More people are jumping in an Uber or Lyft during an emergency, instead of calling an ambulance. A big reason why is the price tag, according to a new study from the University of Kansas.
The study says ride share companies are taking away about 7% of patients. In 766 U.S. cities across the country in 43 states, the study looked at ambulance rates after Uber came into the picture from 2013-2015.
Brian Winckler drives for Uber and Lyft and he recently made a stop at a nearby hospital.
"It was nothing crazy, not bloody or glory but they were definitely sick and I dropped them off at the emergency room," said Winckler.
People with insurance could pay anywhere from $100 to nothing for an ambulance, and sometimes cities use taxpayer money to pick up the tab. But, without insurance it can be pricey.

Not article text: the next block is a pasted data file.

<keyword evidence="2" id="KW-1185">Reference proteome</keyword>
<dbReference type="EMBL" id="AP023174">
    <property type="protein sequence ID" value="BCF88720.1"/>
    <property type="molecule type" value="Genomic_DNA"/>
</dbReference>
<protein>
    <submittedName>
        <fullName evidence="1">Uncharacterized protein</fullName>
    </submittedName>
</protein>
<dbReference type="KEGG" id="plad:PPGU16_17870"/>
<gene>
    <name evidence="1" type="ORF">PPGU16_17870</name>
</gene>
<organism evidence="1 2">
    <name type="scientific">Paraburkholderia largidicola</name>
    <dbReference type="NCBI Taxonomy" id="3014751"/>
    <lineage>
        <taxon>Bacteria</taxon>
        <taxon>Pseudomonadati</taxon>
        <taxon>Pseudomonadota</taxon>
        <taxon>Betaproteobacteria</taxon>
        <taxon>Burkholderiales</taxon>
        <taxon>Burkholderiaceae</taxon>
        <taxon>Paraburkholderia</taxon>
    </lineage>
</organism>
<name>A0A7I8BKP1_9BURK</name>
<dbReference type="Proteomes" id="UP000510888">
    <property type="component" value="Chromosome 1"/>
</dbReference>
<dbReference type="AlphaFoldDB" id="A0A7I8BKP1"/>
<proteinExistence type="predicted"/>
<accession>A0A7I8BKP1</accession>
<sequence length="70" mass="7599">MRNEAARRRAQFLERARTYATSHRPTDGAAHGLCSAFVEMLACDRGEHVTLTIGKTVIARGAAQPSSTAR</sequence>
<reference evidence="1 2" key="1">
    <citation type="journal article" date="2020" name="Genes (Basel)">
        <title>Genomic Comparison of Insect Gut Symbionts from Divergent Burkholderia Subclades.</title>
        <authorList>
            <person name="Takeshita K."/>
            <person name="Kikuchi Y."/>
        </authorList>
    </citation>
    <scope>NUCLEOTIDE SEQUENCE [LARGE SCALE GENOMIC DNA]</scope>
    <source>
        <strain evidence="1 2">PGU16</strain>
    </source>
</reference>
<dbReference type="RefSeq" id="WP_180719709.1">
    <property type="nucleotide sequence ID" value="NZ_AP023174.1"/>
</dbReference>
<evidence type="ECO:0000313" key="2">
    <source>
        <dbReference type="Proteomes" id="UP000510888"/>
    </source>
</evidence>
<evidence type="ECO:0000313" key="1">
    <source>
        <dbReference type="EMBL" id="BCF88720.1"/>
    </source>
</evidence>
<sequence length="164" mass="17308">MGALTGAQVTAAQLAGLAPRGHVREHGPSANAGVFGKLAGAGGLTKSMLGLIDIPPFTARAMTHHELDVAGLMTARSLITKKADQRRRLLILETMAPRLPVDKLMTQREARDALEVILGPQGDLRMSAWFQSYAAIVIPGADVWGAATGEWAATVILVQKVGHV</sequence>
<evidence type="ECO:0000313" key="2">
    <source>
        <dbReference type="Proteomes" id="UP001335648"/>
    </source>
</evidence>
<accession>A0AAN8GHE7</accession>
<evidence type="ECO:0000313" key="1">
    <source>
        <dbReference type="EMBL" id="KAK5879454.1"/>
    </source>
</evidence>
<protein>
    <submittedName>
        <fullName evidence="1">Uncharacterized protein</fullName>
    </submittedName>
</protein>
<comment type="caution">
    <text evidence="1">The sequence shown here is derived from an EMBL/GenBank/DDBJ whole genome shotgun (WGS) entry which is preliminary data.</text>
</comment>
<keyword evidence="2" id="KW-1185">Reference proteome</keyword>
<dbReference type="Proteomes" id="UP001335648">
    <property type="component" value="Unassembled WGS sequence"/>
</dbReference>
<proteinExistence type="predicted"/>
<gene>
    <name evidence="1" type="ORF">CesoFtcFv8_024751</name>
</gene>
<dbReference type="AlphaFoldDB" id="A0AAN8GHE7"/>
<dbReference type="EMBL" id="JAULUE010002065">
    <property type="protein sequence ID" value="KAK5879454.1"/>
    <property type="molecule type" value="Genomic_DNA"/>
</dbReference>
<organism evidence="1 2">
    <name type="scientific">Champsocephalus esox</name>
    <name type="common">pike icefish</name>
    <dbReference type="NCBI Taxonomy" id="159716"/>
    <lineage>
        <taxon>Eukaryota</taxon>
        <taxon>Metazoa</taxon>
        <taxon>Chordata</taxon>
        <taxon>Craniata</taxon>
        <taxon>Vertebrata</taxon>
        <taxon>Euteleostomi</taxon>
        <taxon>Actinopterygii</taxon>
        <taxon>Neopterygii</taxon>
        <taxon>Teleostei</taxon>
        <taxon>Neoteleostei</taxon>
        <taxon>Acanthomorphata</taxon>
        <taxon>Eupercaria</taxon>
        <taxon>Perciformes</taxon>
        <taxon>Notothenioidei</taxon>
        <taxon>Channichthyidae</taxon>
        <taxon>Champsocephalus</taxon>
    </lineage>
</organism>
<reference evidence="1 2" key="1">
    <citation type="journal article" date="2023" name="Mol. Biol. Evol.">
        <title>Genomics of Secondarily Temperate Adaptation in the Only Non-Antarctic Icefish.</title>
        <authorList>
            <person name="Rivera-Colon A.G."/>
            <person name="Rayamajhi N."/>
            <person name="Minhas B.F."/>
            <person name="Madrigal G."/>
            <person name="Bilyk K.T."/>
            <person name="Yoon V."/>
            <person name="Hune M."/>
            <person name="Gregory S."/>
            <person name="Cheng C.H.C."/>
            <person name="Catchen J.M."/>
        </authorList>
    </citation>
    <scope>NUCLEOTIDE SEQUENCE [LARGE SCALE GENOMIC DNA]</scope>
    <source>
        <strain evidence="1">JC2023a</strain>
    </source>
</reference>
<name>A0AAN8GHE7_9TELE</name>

For example, if you live about 5 miles from Tampa General Hospital, an Uber there would cost you about $12 during non-peak hours. if you take an ambulance in Hillsborough, it's about $360 plus you've got to pay $12 for every mile.
In Pinellas County, you'll be paying even more - $621 for the base rate and $13 a mile.
Carlos Caicedo has been driving with Uber for 2 months and says he's take anyone that needs help.
"No, no, it’s my job so you have to do what you have to do," he said.
But, when it comes to blood or bodily fluid, Winckler isn't having it.
"No I would call 911, there’s limitation to what I can and can’t do both on a personal and professional level. If I get them in my car and I’ve got blood all over my car I’m pretty much done," he said.
Local doctors at Johns Hopkins All Children's Hospital said this about the new trend:
"If the family is looking for a means of transportation, this is a good usage. Many people use 911 as a transportation agency. However, if there is a true emergency such as difficulty breathing, seizures, chest pain in adults then an ambulance is much better as the paramedics can begin treatment."